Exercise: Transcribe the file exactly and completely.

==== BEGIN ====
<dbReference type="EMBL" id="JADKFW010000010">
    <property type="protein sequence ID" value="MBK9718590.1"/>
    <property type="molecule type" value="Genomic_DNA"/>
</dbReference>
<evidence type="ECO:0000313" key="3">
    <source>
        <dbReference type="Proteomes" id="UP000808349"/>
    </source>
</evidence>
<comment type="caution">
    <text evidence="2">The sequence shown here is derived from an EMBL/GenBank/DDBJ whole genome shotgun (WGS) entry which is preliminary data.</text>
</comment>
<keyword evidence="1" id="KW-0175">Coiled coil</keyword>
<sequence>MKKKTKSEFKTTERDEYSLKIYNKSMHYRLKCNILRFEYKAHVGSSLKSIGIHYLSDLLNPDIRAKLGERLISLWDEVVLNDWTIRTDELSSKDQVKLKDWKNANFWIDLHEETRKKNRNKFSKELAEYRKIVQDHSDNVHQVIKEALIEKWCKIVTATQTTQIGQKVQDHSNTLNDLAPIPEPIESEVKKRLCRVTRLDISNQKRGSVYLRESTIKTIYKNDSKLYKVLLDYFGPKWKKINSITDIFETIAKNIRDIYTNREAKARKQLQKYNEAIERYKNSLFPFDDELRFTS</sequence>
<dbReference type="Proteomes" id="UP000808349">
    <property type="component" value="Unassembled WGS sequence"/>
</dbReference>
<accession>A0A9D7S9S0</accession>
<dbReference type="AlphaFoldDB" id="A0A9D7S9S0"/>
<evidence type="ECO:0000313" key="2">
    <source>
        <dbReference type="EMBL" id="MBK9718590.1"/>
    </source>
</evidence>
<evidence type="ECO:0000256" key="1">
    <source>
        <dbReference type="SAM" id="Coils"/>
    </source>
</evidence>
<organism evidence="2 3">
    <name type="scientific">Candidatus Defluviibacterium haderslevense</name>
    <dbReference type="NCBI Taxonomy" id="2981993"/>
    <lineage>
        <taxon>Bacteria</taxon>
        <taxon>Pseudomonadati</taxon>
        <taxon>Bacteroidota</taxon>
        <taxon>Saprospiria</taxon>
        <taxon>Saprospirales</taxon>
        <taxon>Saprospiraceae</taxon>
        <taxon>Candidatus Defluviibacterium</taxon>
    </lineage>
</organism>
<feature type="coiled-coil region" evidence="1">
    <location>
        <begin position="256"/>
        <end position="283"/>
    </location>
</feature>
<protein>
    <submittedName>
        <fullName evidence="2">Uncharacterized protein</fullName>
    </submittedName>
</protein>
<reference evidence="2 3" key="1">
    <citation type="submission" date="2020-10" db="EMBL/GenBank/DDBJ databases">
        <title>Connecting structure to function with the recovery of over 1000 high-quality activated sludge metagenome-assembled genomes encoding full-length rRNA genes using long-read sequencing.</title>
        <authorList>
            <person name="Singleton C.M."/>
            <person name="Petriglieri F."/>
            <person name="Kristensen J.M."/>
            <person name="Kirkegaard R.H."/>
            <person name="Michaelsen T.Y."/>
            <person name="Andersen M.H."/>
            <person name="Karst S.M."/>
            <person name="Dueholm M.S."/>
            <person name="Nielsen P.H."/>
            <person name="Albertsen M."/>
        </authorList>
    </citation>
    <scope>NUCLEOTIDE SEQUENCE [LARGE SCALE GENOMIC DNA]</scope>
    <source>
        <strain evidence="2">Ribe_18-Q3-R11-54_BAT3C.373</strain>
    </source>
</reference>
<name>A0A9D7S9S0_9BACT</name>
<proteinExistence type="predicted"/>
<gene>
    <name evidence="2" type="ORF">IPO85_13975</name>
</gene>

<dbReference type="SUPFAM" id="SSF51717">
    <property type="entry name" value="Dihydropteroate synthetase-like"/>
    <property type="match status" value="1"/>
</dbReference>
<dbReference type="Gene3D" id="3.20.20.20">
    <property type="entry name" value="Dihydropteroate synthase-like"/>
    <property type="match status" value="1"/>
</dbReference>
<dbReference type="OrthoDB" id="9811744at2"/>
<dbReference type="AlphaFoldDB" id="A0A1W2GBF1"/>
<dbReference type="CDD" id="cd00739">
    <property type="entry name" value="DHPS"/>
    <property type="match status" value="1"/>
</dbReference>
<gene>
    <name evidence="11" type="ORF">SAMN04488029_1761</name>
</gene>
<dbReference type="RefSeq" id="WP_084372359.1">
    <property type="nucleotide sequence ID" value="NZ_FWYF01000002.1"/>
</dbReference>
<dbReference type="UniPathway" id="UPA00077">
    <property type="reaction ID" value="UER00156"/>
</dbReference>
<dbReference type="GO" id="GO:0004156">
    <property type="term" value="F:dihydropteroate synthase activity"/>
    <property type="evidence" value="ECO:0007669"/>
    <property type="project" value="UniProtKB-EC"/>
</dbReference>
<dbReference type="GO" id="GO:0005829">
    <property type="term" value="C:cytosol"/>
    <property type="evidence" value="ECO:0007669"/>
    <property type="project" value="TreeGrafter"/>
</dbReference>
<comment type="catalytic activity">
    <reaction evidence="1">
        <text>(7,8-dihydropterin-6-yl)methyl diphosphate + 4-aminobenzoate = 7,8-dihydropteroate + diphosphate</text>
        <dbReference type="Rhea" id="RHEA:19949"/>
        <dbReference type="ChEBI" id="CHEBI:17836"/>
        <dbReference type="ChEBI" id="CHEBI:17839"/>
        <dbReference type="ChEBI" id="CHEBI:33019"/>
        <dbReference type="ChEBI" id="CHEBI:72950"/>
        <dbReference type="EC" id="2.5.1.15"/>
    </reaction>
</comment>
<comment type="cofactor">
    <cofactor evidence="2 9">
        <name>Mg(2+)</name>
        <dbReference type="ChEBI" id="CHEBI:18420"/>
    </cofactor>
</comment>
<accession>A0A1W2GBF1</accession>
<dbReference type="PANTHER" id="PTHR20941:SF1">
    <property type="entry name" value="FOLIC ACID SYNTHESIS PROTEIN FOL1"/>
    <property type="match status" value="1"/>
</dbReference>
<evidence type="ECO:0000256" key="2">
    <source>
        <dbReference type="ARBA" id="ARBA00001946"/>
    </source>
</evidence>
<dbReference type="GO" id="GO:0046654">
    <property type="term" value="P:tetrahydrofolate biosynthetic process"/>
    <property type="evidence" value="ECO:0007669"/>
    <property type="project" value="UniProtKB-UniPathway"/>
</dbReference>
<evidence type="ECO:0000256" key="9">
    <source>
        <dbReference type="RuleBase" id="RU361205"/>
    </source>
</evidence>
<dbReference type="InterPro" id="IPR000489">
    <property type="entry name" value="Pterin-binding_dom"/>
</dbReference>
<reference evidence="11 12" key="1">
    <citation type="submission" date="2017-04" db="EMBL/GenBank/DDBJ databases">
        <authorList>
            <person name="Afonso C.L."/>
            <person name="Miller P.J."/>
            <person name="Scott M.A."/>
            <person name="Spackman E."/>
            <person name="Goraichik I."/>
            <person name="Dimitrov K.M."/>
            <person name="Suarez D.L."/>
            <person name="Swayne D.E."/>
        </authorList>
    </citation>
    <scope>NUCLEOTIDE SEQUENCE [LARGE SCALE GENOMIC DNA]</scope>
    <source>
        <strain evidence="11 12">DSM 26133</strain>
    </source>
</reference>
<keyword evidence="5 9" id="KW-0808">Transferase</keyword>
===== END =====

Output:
<dbReference type="EMBL" id="JADKFW010000010">
    <property type="protein sequence ID" value="MBK9718590.1"/>
    <property type="molecule type" value="Genomic_DNA"/>
</dbReference>
<evidence type="ECO:0000313" key="3">
    <source>
        <dbReference type="Proteomes" id="UP000808349"/>
    </source>
</evidence>
<comment type="caution">
    <text evidence="2">The sequence shown here is derived from an EMBL/GenBank/DDBJ whole genome shotgun (WGS) entry which is preliminary data.</text>
</comment>
<keyword evidence="1" id="KW-0175">Coiled coil</keyword>
<sequence>MKKKTKSEFKTTERDEYSLKIYNKSMHYRLKCNILRFEYKAHVGSSLKSIGIHYLSDLLNPDIRAKLGERLISLWDEVVLNDWTIRTDELSSKDQVKLKDWKNANFWIDLHEETRKKNRNKFSKELAEYRKIVQDHSDNVHQVIKEALIEKWCKIVTATQTTQIGQKVQDHSNTLNDLAPIPEPIESEVKKRLCRVTRLDISNQKRGSVYLRESTIKTIYKNDSKLYKVLLDYFGPKWKKINSITDIFETIAKNIRDIYTNREAKARKQLQKYNEAIERYKNSLFPFDDELRFTS</sequence>
<dbReference type="Proteomes" id="UP000808349">
    <property type="component" value="Unassembled WGS sequence"/>
</dbReference>
<accession>A0A9D7S9S0</accession>
<dbReference type="AlphaFoldDB" id="A0A9D7S9S0"/>
<evidence type="ECO:0000313" key="2">
    <source>
        <dbReference type="EMBL" id="MBK9718590.1"/>
    </source>
</evidence>
<evidence type="ECO:0000256" key="1">
    <source>
        <dbReference type="SAM" id="Coils"/>
    </source>
</evidence>
<organism evidence="2 3">
    <name type="scientific">Candidatus Defluviibacterium haderslevense</name>
    <dbReference type="NCBI Taxonomy" id="2981993"/>
    <lineage>
        <taxon>Bacteria</taxon>
        <taxon>Pseudomonadati</taxon>
        <taxon>Bacteroidota</taxon>
        <taxon>Saprospiria</taxon>
        <taxon>Saprospirales</taxon>
        <taxon>Saprospiraceae</taxon>
        <taxon>Candidatus Defluviibacterium</taxon>
    </lineage>
</organism>
<feature type="coiled-coil region" evidence="1">
    <location>
        <begin position="256"/>
        <end position="283"/>
    </location>
</feature>
<protein>
    <submittedName>
        <fullName evidence="2">Uncharacterized protein</fullName>
    </submittedName>
</protein>
<reference evidence="2 3" key="1">
    <citation type="submission" date="2020-10" db="EMBL/GenBank/DDBJ databases">
        <title>Connecting structure to function with the recovery of over 1000 high-quality activated sludge metagenome-assembled genomes encoding full-length rRNA genes using long-read sequencing.</title>
        <authorList>
            <person name="Singleton C.M."/>
            <person name="Petriglieri F."/>
            <person name="Kristensen J.M."/>
            <person name="Kirkegaard R.H."/>
            <person name="Michaelsen T.Y."/>
            <person name="Andersen M.H."/>
            <person name="Karst S.M."/>
            <person name="Dueholm M.S."/>
            <person name="Nielsen P.H."/>
            <person name="Albertsen M."/>
        </authorList>
    </citation>
    <scope>NUCLEOTIDE SEQUENCE [LARGE SCALE GENOMIC DNA]</scope>
    <source>
        <strain evidence="2">Ribe_18-Q3-R11-54_BAT3C.373</strain>
    </source>
</reference>
<name>A0A9D7S9S0_9BACT</name>
<proteinExistence type="predicted"/>
<gene>
    <name evidence="2" type="ORF">IPO85_13975</name>
</gene>

<dbReference type="SUPFAM" id="SSF51717">
    <property type="entry name" value="Dihydropteroate synthetase-like"/>
    <property type="match status" value="1"/>
</dbReference>
<dbReference type="Gene3D" id="3.20.20.20">
    <property type="entry name" value="Dihydropteroate synthase-like"/>
    <property type="match status" value="1"/>
</dbReference>
<dbReference type="OrthoDB" id="9811744at2"/>
<dbReference type="AlphaFoldDB" id="A0A1W2GBF1"/>
<dbReference type="CDD" id="cd00739">
    <property type="entry name" value="DHPS"/>
    <property type="match status" value="1"/>
</dbReference>
<gene>
    <name evidence="11" type="ORF">SAMN04488029_1761</name>
</gene>
<dbReference type="RefSeq" id="WP_084372359.1">
    <property type="nucleotide sequence ID" value="NZ_FWYF01000002.1"/>
</dbReference>
<dbReference type="UniPathway" id="UPA00077">
    <property type="reaction ID" value="UER00156"/>
</dbReference>
<dbReference type="GO" id="GO:0004156">
    <property type="term" value="F:dihydropteroate synthase activity"/>
    <property type="evidence" value="ECO:0007669"/>
    <property type="project" value="UniProtKB-EC"/>
</dbReference>
<dbReference type="GO" id="GO:0005829">
    <property type="term" value="C:cytosol"/>
    <property type="evidence" value="ECO:0007669"/>
    <property type="project" value="TreeGrafter"/>
</dbReference>
<comment type="catalytic activity">
    <reaction evidence="1">
        <text>(7,8-dihydropterin-6-yl)methyl diphosphate + 4-aminobenzoate = 7,8-dihydropteroate + diphosphate</text>
        <dbReference type="Rhea" id="RHEA:19949"/>
        <dbReference type="ChEBI" id="CHEBI:17836"/>
        <dbReference type="ChEBI" id="CHEBI:17839"/>
        <dbReference type="ChEBI" id="CHEBI:33019"/>
        <dbReference type="ChEBI" id="CHEBI:72950"/>
        <dbReference type="EC" id="2.5.1.15"/>
    </reaction>
</comment>
<comment type="cofactor">
    <cofactor evidence="2 9">
        <name>Mg(2+)</name>
        <dbReference type="ChEBI" id="CHEBI:18420"/>
    </cofactor>
</comment>
<accession>A0A1W2GBF1</accession>
<dbReference type="PANTHER" id="PTHR20941:SF1">
    <property type="entry name" value="FOLIC ACID SYNTHESIS PROTEIN FOL1"/>
    <property type="match status" value="1"/>
</dbReference>
<evidence type="ECO:0000256" key="2">
    <source>
        <dbReference type="ARBA" id="ARBA00001946"/>
    </source>
</evidence>
<dbReference type="GO" id="GO:0046654">
    <property type="term" value="P:tetrahydrofolate biosynthetic process"/>
    <property type="evidence" value="ECO:0007669"/>
    <property type="project" value="UniProtKB-UniPathway"/>
</dbReference>
<evidence type="ECO:0000256" key="9">
    <source>
        <dbReference type="RuleBase" id="RU361205"/>
    </source>
</evidence>
<dbReference type="InterPro" id="IPR000489">
    <property type="entry name" value="Pterin-binding_dom"/>
</dbReference>
<reference evidence="11 12" key="1">
    <citation type="submission" date="2017-04" db="EMBL/GenBank/DDBJ databases">
        <authorList>
            <person name="Afonso C.L."/>
            <person name="Miller P.J."/>
            <person name="Scott M.A."/>
            <person name="Spackman E."/>
            <person name="Goraichik I."/>
            <person name="Dimitrov K.M."/>
            <person name="Suarez D.L."/>
            <person name="Swayne D.E."/>
        </authorList>
    </citation>
    <scope>NUCLEOTIDE SEQUENCE [LARGE SCALE GENOMIC DNA]</scope>
    <source>
        <strain evidence="11 12">DSM 26133</strain>
    </source>
</reference>
<keyword evidence="5 9" id="KW-0808">Transferase</keyword>